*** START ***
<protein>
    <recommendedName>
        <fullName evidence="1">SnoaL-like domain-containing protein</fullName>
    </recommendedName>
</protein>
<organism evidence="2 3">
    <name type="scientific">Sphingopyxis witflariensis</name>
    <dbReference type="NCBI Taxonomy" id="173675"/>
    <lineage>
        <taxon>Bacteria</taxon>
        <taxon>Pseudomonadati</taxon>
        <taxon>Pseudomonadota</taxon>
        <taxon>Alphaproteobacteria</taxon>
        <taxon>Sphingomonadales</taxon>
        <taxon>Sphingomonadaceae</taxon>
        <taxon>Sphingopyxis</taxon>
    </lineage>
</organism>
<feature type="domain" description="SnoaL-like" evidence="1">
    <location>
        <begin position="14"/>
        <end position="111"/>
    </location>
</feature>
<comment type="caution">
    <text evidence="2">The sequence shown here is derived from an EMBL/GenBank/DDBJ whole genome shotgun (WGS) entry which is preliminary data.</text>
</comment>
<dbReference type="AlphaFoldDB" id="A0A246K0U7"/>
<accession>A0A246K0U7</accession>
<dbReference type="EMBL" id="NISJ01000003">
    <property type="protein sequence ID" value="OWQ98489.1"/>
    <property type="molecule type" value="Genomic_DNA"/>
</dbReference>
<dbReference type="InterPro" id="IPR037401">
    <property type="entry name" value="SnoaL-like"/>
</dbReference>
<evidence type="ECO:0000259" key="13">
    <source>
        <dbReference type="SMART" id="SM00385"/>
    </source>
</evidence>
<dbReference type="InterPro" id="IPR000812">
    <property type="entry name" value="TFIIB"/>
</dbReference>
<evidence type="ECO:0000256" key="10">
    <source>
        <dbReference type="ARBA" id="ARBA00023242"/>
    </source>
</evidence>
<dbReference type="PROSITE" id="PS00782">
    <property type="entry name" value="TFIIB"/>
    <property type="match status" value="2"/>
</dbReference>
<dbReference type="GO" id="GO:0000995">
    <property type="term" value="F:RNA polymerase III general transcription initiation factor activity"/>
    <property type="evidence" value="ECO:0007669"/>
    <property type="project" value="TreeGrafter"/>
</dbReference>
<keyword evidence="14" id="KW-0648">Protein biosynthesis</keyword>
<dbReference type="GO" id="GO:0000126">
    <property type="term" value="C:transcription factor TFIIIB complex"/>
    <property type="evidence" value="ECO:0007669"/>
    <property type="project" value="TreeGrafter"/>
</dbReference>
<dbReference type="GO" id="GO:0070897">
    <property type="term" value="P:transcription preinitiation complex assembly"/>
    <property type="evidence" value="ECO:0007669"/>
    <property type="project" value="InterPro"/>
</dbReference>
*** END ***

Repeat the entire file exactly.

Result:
<protein>
    <recommendedName>
        <fullName evidence="1">SnoaL-like domain-containing protein</fullName>
    </recommendedName>
</protein>
<organism evidence="2 3">
    <name type="scientific">Sphingopyxis witflariensis</name>
    <dbReference type="NCBI Taxonomy" id="173675"/>
    <lineage>
        <taxon>Bacteria</taxon>
        <taxon>Pseudomonadati</taxon>
        <taxon>Pseudomonadota</taxon>
        <taxon>Alphaproteobacteria</taxon>
        <taxon>Sphingomonadales</taxon>
        <taxon>Sphingomonadaceae</taxon>
        <taxon>Sphingopyxis</taxon>
    </lineage>
</organism>
<feature type="domain" description="SnoaL-like" evidence="1">
    <location>
        <begin position="14"/>
        <end position="111"/>
    </location>
</feature>
<comment type="caution">
    <text evidence="2">The sequence shown here is derived from an EMBL/GenBank/DDBJ whole genome shotgun (WGS) entry which is preliminary data.</text>
</comment>
<dbReference type="AlphaFoldDB" id="A0A246K0U7"/>
<accession>A0A246K0U7</accession>
<dbReference type="EMBL" id="NISJ01000003">
    <property type="protein sequence ID" value="OWQ98489.1"/>
    <property type="molecule type" value="Genomic_DNA"/>
</dbReference>
<dbReference type="InterPro" id="IPR037401">
    <property type="entry name" value="SnoaL-like"/>
</dbReference>
<evidence type="ECO:0000259" key="13">
    <source>
        <dbReference type="SMART" id="SM00385"/>
    </source>
</evidence>
<dbReference type="InterPro" id="IPR000812">
    <property type="entry name" value="TFIIB"/>
</dbReference>
<evidence type="ECO:0000256" key="10">
    <source>
        <dbReference type="ARBA" id="ARBA00023242"/>
    </source>
</evidence>
<dbReference type="PROSITE" id="PS00782">
    <property type="entry name" value="TFIIB"/>
    <property type="match status" value="2"/>
</dbReference>
<dbReference type="GO" id="GO:0000995">
    <property type="term" value="F:RNA polymerase III general transcription initiation factor activity"/>
    <property type="evidence" value="ECO:0007669"/>
    <property type="project" value="TreeGrafter"/>
</dbReference>
<keyword evidence="14" id="KW-0648">Protein biosynthesis</keyword>
<dbReference type="GO" id="GO:0000126">
    <property type="term" value="C:transcription factor TFIIIB complex"/>
    <property type="evidence" value="ECO:0007669"/>
    <property type="project" value="TreeGrafter"/>
</dbReference>
<dbReference type="GO" id="GO:0070897">
    <property type="term" value="P:transcription preinitiation complex assembly"/>
    <property type="evidence" value="ECO:0007669"/>
    <property type="project" value="InterPro"/>
</dbReference>